the schools, and renowned for the number of Arhats it produced. The
Brotherhood of Ahhayagiri called themselves the disciples of Katyayana,
the favorite Chela of Gautama, the Buddha. Tradition says that owing


to bigoted intolerance and persecution, they left Ceylon and passed be-
yond the Plimalayas, where they have remained ever since.

Abhidharma .('.'?/fJ. The metaphysical (third) part of Tripitaka,
a very philoso])lneal Buddhist work by Katyayana.

Abhijfia (Sk.). Six phenomenal (or "supernatural") gifts which
Sakyamuni Buddlia acquired in the night on which he reached Buddha-
ship. This is the "fourth" degree of Dhyana (the seventh in esoteric
teachings) wliich has to be attained by every true Arhat. In China, the
initiated Buddhist ascetics reckon six such powers, but in Ceylon they
reckon only five. The first Abhijiia is Divyachakchus, the instantaneous
view of anything one wills to see ; the second, is Divyasrotra, the power
of comprehending any sound whatever, etc., etc.

Abhimanim (Sk.). The name of Agni (fire) the "eldest son of
Brahma, in other words, the first element or Force produced in the iini-
verse at its evolution (the fire of creative desire). By his wife Swaha,
Abhimanim had three sons (the fires) Pavaka, Pavamana and Suchi, and
these had "forty-five sons, who, with the original son of Brahma and his
three descendants, constitute the forty-nine fires" of Occultism.

Abhimanyu (t<k.). A son of Arjuna. He killed Lakshmana, in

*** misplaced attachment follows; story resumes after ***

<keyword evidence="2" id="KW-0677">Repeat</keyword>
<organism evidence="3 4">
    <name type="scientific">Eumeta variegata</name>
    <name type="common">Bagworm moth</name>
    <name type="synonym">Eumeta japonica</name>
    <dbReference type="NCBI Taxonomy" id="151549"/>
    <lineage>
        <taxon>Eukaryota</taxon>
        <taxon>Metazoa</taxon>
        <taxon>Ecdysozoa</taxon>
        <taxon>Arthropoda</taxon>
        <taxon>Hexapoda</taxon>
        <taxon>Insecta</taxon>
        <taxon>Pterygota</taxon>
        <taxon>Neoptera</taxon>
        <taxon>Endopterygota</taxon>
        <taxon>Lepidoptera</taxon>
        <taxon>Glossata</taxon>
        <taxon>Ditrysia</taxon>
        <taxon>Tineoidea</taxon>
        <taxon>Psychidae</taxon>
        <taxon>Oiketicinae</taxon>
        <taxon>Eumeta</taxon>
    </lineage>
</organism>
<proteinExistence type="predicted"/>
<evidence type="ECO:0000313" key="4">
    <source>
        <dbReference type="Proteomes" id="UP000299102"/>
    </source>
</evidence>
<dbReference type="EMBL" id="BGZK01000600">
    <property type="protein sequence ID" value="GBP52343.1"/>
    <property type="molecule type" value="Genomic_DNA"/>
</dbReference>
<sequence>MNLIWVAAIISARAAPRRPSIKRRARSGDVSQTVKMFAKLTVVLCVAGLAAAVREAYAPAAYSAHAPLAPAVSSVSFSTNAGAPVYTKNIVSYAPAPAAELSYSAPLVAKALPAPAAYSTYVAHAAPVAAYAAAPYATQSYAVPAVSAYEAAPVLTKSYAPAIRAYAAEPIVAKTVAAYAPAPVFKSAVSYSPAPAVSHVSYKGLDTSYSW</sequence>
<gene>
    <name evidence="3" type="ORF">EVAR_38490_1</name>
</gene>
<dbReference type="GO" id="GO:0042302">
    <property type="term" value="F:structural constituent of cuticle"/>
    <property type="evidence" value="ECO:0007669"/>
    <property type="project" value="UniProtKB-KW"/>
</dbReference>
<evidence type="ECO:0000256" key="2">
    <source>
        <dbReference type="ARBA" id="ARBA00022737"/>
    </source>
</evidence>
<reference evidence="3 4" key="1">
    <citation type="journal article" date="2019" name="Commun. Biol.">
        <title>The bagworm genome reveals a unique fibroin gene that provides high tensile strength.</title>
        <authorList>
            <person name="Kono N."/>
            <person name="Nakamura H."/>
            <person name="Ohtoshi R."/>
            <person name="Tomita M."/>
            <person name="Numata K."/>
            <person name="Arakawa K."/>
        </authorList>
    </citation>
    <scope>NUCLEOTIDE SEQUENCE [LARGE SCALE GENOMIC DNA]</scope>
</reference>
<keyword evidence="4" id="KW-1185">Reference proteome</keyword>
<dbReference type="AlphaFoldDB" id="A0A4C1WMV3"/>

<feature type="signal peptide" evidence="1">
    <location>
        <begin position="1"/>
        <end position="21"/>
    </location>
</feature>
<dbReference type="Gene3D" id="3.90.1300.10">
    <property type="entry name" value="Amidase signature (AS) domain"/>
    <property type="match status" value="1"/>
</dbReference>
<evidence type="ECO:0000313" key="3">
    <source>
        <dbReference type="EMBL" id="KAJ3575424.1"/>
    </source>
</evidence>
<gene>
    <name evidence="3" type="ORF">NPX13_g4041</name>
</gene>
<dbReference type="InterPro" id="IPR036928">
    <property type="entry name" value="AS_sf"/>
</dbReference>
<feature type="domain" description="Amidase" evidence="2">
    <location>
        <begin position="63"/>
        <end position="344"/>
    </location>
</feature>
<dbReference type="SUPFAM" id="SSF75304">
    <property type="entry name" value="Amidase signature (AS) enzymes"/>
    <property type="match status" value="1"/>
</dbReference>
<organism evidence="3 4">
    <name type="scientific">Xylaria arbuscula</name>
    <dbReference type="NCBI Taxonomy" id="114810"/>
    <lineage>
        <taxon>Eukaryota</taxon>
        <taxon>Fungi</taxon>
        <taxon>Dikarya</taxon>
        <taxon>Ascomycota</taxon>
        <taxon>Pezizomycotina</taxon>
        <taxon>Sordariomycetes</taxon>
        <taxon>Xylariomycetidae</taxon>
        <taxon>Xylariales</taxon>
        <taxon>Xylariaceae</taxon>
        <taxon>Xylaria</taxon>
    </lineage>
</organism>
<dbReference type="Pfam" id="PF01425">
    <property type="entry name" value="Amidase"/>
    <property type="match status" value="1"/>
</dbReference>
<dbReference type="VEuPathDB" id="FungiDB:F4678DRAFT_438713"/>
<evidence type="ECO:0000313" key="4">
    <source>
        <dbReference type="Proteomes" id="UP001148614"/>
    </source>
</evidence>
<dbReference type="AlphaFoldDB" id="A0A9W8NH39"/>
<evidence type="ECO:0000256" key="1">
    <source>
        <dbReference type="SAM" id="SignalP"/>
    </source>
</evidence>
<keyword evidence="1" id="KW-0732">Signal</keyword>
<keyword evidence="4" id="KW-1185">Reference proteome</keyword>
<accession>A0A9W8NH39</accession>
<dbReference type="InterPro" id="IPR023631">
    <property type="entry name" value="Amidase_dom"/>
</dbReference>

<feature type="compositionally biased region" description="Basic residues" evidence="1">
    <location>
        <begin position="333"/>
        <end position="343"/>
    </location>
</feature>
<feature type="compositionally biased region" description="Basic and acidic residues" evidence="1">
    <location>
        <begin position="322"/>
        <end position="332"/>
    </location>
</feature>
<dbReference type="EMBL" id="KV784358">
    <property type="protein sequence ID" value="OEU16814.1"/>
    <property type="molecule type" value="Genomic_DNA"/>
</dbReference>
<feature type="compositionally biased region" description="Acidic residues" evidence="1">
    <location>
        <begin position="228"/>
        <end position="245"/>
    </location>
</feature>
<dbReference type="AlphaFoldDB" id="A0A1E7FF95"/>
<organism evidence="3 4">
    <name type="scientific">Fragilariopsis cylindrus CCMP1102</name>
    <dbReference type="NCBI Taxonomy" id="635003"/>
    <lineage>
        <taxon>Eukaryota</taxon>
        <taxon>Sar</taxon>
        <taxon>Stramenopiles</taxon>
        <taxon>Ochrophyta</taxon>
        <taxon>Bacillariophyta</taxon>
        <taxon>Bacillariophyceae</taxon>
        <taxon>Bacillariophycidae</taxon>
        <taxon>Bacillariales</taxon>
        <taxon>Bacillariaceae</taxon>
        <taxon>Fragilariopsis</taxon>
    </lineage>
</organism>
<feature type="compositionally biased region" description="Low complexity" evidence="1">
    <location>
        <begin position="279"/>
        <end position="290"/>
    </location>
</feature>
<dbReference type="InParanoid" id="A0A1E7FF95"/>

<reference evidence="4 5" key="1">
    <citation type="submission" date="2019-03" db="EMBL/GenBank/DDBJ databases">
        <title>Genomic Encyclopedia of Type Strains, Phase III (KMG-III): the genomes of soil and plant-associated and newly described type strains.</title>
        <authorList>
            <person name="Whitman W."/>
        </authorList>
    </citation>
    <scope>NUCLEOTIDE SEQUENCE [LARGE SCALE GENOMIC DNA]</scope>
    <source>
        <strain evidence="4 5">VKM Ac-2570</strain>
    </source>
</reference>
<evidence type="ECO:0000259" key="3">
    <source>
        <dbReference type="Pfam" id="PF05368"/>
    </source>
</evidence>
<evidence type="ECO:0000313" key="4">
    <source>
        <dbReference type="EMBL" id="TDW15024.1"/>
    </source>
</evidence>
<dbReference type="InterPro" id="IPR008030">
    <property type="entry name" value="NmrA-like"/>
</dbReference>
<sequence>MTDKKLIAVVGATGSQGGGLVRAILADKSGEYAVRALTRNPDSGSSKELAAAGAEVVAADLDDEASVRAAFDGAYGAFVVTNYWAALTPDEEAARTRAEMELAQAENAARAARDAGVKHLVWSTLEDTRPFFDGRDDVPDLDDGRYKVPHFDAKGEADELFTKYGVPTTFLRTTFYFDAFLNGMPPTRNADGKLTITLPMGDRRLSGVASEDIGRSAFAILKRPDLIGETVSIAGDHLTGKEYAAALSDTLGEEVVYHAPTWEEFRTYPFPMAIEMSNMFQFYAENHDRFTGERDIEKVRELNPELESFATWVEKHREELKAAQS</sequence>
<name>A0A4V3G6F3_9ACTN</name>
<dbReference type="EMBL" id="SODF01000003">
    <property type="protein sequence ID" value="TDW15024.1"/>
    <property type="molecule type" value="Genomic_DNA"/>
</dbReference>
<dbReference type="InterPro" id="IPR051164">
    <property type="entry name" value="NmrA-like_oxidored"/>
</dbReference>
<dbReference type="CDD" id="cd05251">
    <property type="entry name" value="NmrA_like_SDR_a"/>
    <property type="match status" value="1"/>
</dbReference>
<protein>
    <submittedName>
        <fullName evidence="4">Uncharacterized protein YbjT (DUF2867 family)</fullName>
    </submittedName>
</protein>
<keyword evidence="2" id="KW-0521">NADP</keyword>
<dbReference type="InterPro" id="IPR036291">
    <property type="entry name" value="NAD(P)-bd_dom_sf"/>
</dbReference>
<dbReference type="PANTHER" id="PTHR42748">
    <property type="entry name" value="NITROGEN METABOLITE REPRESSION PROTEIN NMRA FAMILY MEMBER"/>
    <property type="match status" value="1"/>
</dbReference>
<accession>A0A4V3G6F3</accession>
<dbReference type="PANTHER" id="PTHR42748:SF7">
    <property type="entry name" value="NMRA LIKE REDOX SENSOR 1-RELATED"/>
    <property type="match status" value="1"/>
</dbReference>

the great battle of the Mahabharata on its second day, but was himself
killed on the thirteenth.

Abhutarajasas (8k.). A class of gods or Devas, during the
period of tlie fifth Manvantara.

Abib (Hch.). The first Jewish sacred month, begins in March; is
also called Nisan.

Abiegnus Mens (Lot.). A mystic name, from whence as from a
certain mountain, Rosicrucian documents are often found to be issued —
"Monte Abiegno". There is a connection with Mount Meru, and other
sacred hills, [w.w.w.]

Ab-i-hayat (Pers.). Water of immortality. Supposed to give
eternal youth and sempiternal life to him who drinks of it.

Abiri (Gr.). See Kabiri, also written Kabeiri, the Mighty Ones,
celestials, sons of Zedec the just one, a group of deities worshipped in
Phoenicia : they seem to be identical with the Titans, Corybantes, Curetes,
Telchines and Dii Magni of Virgil, [w.av.w.]

Ablanathanalba (Gn.). A term similar to "Abracadabra".
It is said by ('. W. King to have meant "thou art a father to us"; it
reads the same from either end and was used as a charm in Egypt. (See

Abracadabra (Gn.). This symbolic word first occurs in a medi-
cal treatise in verse by Samonicus, who flourished in the reign of the
Emperor Septimus Severus. Godfrey liiggins says it is from Ahra or
Ahar "God", in Celtic, and cad "holy"; it was used as a charm, and
engraved on Kamcas as an amulet, [w.w.w.]


Godfrey Higgins was nearly right, as the word "Abracadabra" is a
later corruption of the sacred Gnostic term "Abrasax", the latter itself
being a still earlier corruption of a sacred and ancient Coptic or Egypt-
ian word : a magic formula which meant in its symbolism "Hurt me not",
and addressed the deity in its hieroglyphics as "Father". It was gen-
erally attached to an amulet or charm and worn as a Tat (q.v.), on the
breast under the garments.

Abraxas or Abrasax (Gn.). Mystic words which have been
traced as far back as Basilides, the Pythagorean, of Alexandria, a.d. 90.